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2. The parallel sides of a trapezoid are 12.41 and 8.22 chains, and their perpendicular distance 5.15 chains: required the area. Ans. 5A. IR. 10P.

3. Required the area of a trapezoid whose parallel sides are 11.34 and 18.46 chains, and their perpendicular distances 13.25 chains. Ans. 19A, 2R. 39P.


To find the area of a circle, or of an ellipsis. *


Multiply the square of the circle’s diameter, or the product of the two diameters of the ellipsis, by .7854, for the area.t

Note. l. If the diameter of a circle be multiplied by 3.1416, the product will be the circumference; also if the circumference be divided by 3.1416, the quotient will be the diameter.

2. If the area of a circle be divided by .7854, the square root of the quotient will be the diameter.

* If two pins be set upright in a plane, and a thread, the length of which is greater than twice the distance between the pins, having the ends tied together be put about the pins; and if the point of a pin or pencil, applied to the thread, and held so as to keep it uniformly tense, be moved round, till it return to the place from which the motion began; then the point of the pin or pencil will have described on the plane, a curved line called an Ellipsis.

† The demonstration of this rule is too abstruse to admit of a place in this work. The student who wishes to see a demonstration is referred to treatises on Mensuration or Fluxions.

EXAMPLES. 1. How many acres are in a circle a mile in diameter?

a 1 mile = 80 Ch.


6400 .7854

3141600 47124

5026.5600 Sq. Ch. = 502A. 2R. 25P. nearly.

Or by logarithms.

S 80
Square of 80,

log. 1.90309

1.90309 .7854



5026.56 Sq. Ch.


2. Required the area of an ellipsis, the longer diameter of which measures 5.36 Ch, and the shorter 3.28 Ch.

Ch. 5.36 3.28

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3. Required the area of a circular park, the diameter of which is 100 perches. Ans. 49A. OR. 14P.

4. Required the area of an elliptical fish pond, the longer diameter of which is 10 perches, and the shorter 5 perches. Ans. 39.27 Sq. Per.


To protract a Survey, and to find its area by dividing it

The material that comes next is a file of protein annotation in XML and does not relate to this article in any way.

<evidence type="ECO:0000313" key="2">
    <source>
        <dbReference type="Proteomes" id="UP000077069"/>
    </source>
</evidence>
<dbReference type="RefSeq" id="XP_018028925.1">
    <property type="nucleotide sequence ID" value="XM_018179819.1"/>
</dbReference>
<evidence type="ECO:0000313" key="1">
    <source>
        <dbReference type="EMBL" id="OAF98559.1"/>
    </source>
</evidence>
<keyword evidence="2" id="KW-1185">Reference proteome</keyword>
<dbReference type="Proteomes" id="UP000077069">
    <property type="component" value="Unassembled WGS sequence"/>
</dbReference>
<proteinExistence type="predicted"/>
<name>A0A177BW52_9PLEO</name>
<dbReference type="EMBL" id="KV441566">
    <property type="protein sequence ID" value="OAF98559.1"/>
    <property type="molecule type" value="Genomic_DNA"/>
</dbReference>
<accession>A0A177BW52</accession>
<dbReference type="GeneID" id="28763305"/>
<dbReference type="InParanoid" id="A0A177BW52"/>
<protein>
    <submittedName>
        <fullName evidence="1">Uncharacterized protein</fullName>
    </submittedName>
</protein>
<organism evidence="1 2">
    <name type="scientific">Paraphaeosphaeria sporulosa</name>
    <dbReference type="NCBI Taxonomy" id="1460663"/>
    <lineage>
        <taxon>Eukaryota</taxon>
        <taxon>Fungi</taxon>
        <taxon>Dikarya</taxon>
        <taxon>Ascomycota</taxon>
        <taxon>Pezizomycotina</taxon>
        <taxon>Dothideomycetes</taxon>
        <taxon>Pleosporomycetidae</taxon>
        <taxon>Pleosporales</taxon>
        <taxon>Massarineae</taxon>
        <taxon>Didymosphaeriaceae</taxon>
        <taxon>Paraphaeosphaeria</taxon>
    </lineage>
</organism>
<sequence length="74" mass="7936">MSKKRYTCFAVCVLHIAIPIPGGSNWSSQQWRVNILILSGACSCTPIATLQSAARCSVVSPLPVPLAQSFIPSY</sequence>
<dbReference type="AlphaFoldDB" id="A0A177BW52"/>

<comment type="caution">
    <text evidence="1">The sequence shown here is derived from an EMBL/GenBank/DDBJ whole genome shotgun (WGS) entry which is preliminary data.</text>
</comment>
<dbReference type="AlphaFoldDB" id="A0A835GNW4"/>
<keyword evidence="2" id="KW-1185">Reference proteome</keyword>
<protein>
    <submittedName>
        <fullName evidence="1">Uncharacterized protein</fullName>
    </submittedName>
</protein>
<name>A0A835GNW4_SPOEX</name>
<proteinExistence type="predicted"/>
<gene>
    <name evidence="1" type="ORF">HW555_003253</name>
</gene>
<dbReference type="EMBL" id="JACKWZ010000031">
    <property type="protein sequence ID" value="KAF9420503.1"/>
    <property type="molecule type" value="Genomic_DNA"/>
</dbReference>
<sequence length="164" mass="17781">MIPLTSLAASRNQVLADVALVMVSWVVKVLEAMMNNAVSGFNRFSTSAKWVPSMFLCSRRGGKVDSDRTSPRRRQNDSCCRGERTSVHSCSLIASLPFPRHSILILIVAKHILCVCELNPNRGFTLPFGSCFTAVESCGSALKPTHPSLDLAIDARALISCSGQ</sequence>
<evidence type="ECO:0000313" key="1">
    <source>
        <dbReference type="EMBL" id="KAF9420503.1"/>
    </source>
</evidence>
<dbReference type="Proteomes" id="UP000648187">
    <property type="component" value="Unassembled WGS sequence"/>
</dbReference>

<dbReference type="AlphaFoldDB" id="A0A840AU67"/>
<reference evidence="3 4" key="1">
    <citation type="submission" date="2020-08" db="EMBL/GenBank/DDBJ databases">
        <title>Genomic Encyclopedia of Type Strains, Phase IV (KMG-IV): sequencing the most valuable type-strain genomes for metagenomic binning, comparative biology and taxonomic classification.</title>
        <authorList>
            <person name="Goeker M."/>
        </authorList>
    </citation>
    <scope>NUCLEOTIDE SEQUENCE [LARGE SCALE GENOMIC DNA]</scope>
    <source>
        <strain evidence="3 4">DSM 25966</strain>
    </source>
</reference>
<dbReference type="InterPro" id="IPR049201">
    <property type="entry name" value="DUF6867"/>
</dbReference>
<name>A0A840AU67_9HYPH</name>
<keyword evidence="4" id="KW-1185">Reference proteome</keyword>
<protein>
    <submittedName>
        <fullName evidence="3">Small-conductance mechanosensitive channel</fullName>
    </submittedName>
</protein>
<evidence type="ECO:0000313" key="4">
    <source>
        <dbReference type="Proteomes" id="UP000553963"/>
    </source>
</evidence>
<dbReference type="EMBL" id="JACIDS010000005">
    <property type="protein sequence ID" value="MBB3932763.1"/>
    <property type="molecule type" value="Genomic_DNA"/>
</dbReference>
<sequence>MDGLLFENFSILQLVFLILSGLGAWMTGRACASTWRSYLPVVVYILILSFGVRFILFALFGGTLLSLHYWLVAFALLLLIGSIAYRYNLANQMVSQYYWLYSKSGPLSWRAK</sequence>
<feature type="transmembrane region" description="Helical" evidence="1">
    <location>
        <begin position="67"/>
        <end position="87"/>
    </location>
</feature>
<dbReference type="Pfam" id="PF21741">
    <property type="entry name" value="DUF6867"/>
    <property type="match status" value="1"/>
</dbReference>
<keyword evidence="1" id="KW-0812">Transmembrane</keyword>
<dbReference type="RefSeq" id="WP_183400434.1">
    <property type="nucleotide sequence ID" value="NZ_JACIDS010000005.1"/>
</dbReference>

into triangles and trapeziums.

The method of doing this will be best understood by an example. Thus,

Suppose the following field-notes to be given, it is required to protract the survey and find its area.

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To protract the survey.

Method Ist.
Draw NS, Fig. 75, to represent a meridian line ; then
N standing for the north and S for the south, the east
will be to the right hand and the west to the left. In
NS take any convenient point as A for the place of be.

ginning, and apply the straight edge of the protractor to the line, with the centre to the point A, and the arch turned toward the east, because the first bearing is easterly; then holding the protractor in this position, prick off 50° the first bearing, from the north end, because the bearing is from the north ; through this point and the

; point A, draw the line AB on which lay 9.60 chains, the first distance from A to B. Now apply the centre of the protractor to the point B, with the arch turned toward the east, because the second bearing is easterly, and move it till the line AB produced cuts the first bearing 50°; the straight edge of the protractor will then be parallel to the meridian NS; hold it in this position, and from the south end prick off the second bearing 32°; draw BC and on it lay the second distance 16.38 chains. Proceed in the same manner at each station, observing al. ways, previous to pricking off the succeeding bearing, to have the arch of the protractor turned easterly or westerly according to that bearing, and to have its straight edge parallel to the meridian ; this last may always be done by applying the centre to the station point, and making the preceding distance line, produced if necessary, cut the degrees of the preceding bearing: also be done by drawing a straight line through each station, parallel to the first meridian.

When the survey is correct and the protraction accurately performed, the end of the last distance will fall on

It may

Method second. With the chord of 60° describe the circle NESW, Fig. 76, and draw the diameter NS. Take the several bearings from the line of chords, and lay them off on the circumference from N or S according as the bearing is northerly or southerly, and towards E or W according as it is easterly or westerly, and number them 1, 2, 3, 4, &c. as in the figure. From A the centre of the circle, to 1 draw A l, on which lay the first distance from A to B; parallel to A 2 draw BC on which lay the second distance from B to C; parallel to A 3 draw CD on which lay the third distance from C to D; proceed in the same manner with the other bearings and distances.

To find the area.

By drawing lines as in Fig. 75, the survey is divided into two trapeziums AGFE, AEDB, and a triangle BDC. Measure the several bases and perpendiculars, on the same scale that was used in the protraction, and find the double areas of the triangle and trapeziums by probs. 2 and 6; the sum of these will be the double area

of the survey.

Bases. Perpens.
EG 16.68 x
S Fa 7.502

= 203.6628 = 2 AGFE
2 A6 4.71
EB 19.17 X
S Ac 5.85

= 267.4215 = 2 AEDB

Dd 8.10 BD 19.23 x Ce 5.16

= 99.2268 = 2 BDC



=the area required.

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